#1
Hey Guys,

I am thinking of selling my current amp and moving to a used HD500X(or similar) for practicing.

I only play alone at home. No gigs or band practice.

I was considering buying a small tube amp and building a pedal board but going with a modeler is definitely cheaper overall for my purposes.

I would plan on using headphones for quiet practice and maybe getting studio monitors for playing out loud.

Will I get a real amp "feel" playing through studio monitors? Or is it going to seem strange and disconnected? Are modeling floorboards good enough sound/feel wise to satisfy me? How does the HD500x compare sound wise to something like a Vox VT+ series amp?

Looking for opinions. Thanks!
#2
The hd 500 is only good for wedging the door open whilst you bring some useful gear in the room. Way too complicated and you will probably be too old to play guitar before you work out how to use it.

Get the studio monitors and an interface and use amp sims for playing at home. You can then also record yourself and compare your progress without extra expense.
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#3
Quote by crackerjack123
The hd 500 is only good for wedging the door open whilst you bring some useful gear in the room. Way too complicated and you will probably be too old to play guitar before you work out how to use it.

Get the studio monitors and an interface and use amp sims for playing at home. You can then also record yourself and compare your progress without extra expense.


speak for yourself. it is NOT that complicated.

IIRC the POD can be a interface too, which could be very handy.

_________

as far as amp sims with studio monitors go, i have limited experience with them, but i have heard decent results.

_________

also, do NOT cheap out on monitors or headphones, they make a big difference.

_________

also the cost may not be far off with the interface and amp sims, etc. you have to do what feels right for you.
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#4
Quote by crackerjack123
The hd 500 is only good for wedging the door open whilst you bring some useful gear in the room. Way too complicated and you will probably be too old to play guitar before you work out how to use it.

Get the studio monitors and an interface and use amp sims for playing at home. You can then also record yourself and compare your progress without extra expense.


I'm sure that's true for some people, but for the rest of us who can count to 10 (without using our fingers), tie our own shoes and seldom pee our pants, the HD500 isn't particularly burdensome.
“Ignorance more frequently begets confidence than does knowledge.”
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#5
There's definately a learning curve with the HD500X, but it's not something that is beyond someone who's motivated to learn it. Once you grasp the concept that modeling is exactly that...modeling a virtual guitar rig, then it all becomes quite apparent. Even myself at the ripe old age of 63 mastered the concepts in a couple of hours.

A couple of things to bear in mind:

Using it with headsets or a studio monitor or a PA loudspeaker is actually the optimal way to use these things in my opinion. However you want to spend a fair amount of money to get decent headphones or speakers so you can enjoy all the benefits of the variety of sounds.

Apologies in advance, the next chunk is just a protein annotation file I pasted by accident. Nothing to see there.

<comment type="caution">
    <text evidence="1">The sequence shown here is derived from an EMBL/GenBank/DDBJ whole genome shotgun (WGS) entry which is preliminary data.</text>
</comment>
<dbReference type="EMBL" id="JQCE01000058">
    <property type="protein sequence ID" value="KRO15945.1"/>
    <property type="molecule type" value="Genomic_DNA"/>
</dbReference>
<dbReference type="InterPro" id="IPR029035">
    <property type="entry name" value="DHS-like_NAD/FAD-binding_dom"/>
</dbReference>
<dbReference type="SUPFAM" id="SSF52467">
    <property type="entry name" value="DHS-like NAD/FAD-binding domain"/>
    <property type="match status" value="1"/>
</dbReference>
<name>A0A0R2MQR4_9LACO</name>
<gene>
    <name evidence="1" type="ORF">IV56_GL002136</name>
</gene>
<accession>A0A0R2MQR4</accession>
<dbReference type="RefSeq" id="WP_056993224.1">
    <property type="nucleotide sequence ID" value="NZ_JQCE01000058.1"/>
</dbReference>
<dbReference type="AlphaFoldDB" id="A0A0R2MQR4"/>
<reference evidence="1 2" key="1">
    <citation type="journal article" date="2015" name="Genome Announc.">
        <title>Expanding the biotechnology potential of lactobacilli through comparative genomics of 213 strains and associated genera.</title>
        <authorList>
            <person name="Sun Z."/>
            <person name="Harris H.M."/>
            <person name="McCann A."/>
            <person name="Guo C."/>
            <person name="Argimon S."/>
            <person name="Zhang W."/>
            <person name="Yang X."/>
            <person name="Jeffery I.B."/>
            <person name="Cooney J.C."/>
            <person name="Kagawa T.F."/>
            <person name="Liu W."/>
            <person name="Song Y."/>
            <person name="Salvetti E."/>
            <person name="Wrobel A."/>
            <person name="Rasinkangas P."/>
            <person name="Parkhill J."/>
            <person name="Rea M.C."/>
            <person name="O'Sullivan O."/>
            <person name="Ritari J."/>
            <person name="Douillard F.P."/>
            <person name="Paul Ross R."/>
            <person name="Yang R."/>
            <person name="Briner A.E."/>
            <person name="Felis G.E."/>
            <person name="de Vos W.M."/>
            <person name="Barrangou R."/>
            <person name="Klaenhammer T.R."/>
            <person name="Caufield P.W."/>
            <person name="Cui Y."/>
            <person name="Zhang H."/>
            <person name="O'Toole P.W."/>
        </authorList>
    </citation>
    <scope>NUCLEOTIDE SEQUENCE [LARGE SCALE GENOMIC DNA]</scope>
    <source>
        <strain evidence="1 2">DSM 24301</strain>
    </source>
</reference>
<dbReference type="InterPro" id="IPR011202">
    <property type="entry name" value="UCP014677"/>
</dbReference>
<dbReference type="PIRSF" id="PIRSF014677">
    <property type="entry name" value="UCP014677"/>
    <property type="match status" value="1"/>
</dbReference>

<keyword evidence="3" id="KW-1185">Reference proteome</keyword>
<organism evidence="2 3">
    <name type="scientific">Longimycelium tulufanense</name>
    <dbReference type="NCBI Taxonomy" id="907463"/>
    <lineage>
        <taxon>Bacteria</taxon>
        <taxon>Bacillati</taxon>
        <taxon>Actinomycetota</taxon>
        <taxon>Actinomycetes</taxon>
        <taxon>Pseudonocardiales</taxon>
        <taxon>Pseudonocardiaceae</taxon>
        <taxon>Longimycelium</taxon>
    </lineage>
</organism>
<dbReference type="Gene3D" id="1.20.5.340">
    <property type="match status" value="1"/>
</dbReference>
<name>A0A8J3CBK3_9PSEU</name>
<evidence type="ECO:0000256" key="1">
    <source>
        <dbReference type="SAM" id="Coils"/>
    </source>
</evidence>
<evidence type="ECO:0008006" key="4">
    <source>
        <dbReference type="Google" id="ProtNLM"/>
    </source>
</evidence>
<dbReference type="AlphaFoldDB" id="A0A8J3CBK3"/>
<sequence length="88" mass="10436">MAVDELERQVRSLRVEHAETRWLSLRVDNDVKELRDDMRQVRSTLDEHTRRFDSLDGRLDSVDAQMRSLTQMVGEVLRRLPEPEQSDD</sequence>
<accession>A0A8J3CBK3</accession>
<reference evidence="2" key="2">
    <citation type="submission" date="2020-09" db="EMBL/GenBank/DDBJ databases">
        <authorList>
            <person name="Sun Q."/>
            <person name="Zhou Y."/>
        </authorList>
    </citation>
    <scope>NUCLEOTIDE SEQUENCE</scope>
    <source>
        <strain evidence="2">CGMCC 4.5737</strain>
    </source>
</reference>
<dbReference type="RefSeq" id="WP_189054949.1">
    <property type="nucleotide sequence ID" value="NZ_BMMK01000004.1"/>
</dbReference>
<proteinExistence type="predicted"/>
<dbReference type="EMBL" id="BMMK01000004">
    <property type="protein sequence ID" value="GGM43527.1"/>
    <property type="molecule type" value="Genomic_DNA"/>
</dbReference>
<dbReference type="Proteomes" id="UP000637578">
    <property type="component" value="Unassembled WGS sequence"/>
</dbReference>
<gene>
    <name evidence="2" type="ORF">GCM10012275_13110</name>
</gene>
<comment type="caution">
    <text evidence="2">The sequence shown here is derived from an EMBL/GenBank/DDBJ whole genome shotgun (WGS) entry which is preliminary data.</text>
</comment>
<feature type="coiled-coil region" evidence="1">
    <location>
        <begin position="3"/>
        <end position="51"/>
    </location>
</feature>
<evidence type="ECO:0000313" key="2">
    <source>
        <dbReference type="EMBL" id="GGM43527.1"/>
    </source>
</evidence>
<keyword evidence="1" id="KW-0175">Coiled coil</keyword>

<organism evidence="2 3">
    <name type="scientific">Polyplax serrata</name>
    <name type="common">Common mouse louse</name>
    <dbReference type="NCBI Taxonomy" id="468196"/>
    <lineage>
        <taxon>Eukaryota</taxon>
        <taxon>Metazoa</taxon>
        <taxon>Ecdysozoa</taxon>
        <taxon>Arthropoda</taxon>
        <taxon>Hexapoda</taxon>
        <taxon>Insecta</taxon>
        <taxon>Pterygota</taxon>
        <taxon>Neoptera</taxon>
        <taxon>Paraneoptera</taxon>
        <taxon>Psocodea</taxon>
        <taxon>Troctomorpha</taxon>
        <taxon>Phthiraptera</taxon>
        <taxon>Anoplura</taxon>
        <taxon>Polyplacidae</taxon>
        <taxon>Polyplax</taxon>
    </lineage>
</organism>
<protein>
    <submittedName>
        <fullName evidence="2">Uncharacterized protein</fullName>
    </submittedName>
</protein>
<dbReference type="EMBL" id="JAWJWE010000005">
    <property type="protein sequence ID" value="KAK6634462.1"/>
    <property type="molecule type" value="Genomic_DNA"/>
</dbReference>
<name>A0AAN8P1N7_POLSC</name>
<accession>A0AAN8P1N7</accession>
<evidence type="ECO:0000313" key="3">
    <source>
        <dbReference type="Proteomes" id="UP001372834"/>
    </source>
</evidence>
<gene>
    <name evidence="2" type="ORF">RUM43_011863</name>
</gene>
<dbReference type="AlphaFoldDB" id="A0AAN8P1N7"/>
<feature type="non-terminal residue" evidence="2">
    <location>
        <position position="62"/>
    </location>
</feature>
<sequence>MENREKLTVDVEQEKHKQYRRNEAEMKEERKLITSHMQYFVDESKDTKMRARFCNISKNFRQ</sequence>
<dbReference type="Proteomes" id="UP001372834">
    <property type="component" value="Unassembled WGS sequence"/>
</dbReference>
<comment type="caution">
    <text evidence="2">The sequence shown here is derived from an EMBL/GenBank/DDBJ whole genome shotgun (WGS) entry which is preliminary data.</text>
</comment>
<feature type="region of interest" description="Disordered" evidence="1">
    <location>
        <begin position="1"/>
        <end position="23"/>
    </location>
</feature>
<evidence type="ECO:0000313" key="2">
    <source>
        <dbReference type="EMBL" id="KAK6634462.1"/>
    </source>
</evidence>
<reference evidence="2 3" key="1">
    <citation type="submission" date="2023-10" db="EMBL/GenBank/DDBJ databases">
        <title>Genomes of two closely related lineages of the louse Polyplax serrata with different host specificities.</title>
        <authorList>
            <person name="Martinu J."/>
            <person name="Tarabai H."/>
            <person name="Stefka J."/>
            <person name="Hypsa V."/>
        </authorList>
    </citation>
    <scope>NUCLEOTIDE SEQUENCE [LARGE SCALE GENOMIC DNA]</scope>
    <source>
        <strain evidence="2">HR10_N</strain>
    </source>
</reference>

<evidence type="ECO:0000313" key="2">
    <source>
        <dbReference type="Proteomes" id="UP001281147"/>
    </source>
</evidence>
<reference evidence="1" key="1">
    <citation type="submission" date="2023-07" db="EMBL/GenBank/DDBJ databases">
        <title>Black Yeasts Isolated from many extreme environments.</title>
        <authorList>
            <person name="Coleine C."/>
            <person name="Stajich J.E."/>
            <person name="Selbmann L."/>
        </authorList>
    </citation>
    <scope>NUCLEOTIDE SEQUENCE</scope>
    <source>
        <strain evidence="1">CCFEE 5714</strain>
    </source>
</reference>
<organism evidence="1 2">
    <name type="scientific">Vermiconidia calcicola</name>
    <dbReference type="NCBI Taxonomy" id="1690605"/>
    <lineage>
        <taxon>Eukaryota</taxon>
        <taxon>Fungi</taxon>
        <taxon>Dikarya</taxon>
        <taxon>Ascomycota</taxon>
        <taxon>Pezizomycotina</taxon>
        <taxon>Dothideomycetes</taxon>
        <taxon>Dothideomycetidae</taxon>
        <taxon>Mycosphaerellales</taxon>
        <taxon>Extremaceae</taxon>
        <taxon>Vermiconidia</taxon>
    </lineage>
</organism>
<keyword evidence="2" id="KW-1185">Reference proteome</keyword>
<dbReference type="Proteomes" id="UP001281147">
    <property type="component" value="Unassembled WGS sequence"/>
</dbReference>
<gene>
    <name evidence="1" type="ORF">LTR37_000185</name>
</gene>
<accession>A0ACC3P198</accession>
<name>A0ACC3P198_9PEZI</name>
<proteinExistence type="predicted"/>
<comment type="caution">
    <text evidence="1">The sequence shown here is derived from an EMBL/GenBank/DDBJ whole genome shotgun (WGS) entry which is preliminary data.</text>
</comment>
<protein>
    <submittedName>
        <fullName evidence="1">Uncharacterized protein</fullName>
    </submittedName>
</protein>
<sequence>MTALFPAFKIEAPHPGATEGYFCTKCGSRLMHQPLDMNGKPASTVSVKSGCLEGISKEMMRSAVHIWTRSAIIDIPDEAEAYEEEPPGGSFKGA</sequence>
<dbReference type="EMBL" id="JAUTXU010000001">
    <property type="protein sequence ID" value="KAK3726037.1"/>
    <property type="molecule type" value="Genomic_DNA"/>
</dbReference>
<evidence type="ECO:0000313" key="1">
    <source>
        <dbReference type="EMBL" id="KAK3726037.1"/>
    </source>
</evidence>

Make sure if you're using powered speakers you set up the POD correctly setting the 1/4" out switch to direct rather than amp. Also make sure you have Studio/Direct selected in the global output settings.

Although you can download patches through Line6 CustomTone and other sources, bear in mind that those tones may be flavored by the type of guitar and configuration the author of the tone used. I think it's personally FAR more beneficial to learn to build your own tones. You'll learn a lot more about both the amps and the effects that way.

Powered speakers or monitors are typically considered FRFR (Flat Response Full Range) speakers which are quite different than typical guitar amps which have a very limited frequency response. Depending on the speaker you get you may need to use the Global EQ to dial down the very high end frequencies and low end frequencies to get the response more similar to a standard guitar cabinet. I use a Yamaha DXR12 and I have my Low Cut set at 80 HZ and my High Cut set at 7.3 KHZ. There's really nothing of importance produced by guitar below and above that range anyway. Make sure the Globe EQ is set to 'ON".

There's a lot to learn on the POD, but you don't need to know it all to get it to perform pretty well for you. You'll learn different tricks and ways to use things as you go along, but the flexibility of the unit is almost endless.

As far as sound comparisons to a Vox, in spite of what people that don't use modeling say, I doubt seriously you'll be able to distinguish between a real Vox and the modeled Voxes in the POD. There is a vintage pack offered for sale from Line 6 that includes an additional Vox model that I find to be very accurate in reproducing british crunch tones similar to the Rolling Stones and The Who as well as various punk bands. It comes with both an AC-15 and an AC-30 with top boost.

As far as feel, the only difference I noticed is because of the clarity and articulation of my powered speakers and the precision of the modeling I had to get rid of some sloppy habits I had developed over time using a regular amp. Personally I think that was a good thing.

My personal opinion is that to get the most out of the POD you need to approach it more like a recording engineer would approach capturing a guitar in a studio rather than the way a live stage musician might approach things. When you learn to tweak your sounds using things like compressors and parametric EQ's you can really achieve some stunning live sounds well beyond what you could do with a simple guitar amp and pedals.
Last edited by dunedindragon at Dec 18, 2015,